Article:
I thought the number of internally displaced voters too small, and I thought the 70 per cent bit a little creepy. The point is that the whole issue is of potentially momentous political importance in Liberia. The voter-registration was not based on a national census – there has been no national census in Liberia for the past 20 years or so, and no election in the country has been based on a national census. The war caused huge displacement of particularly the rural population, and Monrovia’s population may have more than doubled during the war years. This demographic shift, likely to be altered slightly as the country becomes more stable, has potent political implications.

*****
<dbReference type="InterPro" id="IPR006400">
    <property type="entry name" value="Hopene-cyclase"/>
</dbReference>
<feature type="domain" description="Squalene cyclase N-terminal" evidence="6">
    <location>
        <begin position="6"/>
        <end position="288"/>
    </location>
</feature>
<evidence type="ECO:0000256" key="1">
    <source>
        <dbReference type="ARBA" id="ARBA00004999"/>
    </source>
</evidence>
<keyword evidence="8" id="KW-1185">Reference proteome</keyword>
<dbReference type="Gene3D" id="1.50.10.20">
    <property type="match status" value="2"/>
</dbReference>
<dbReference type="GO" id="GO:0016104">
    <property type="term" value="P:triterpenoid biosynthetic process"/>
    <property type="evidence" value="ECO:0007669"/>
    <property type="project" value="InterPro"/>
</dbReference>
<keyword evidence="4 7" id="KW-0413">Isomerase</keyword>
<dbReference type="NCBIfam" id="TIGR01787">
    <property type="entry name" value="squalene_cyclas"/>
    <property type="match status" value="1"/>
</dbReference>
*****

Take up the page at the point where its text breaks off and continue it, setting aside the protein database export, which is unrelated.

Liberia’s traditional fault-line has been the divide between rural residents (so-called natives) and those in the coastal city of Monrovia and adjacent towns (mainly Americo-Liberians, as descendant of the freed American slaves who colonized the West African state in the nineteenth century are called.) The coup of 1980, which marked the beginning of Liberia’s descent into anarchy, was spearheaded by ‘native’ NCOs promising to put an end to the more than century-old Americo-Liberian hegemony, but it very soon went septic. The bloodthirsty Doe junta employed much the same reactionary and divisive tactics as the old discredited elite he had overthrown, demonstrating in bold relief the congruent corruptions of oppressor and oppressed which is such a marked feature of Third World politics. The destructive war may have helped, in some measure, to wipe out any vestigial privileges that the old elite held – and educated Liberians are quick to play down the old divide, rather like their cousins in Sierra Leone more convincingly do – but there is no doubt that this is  a factor.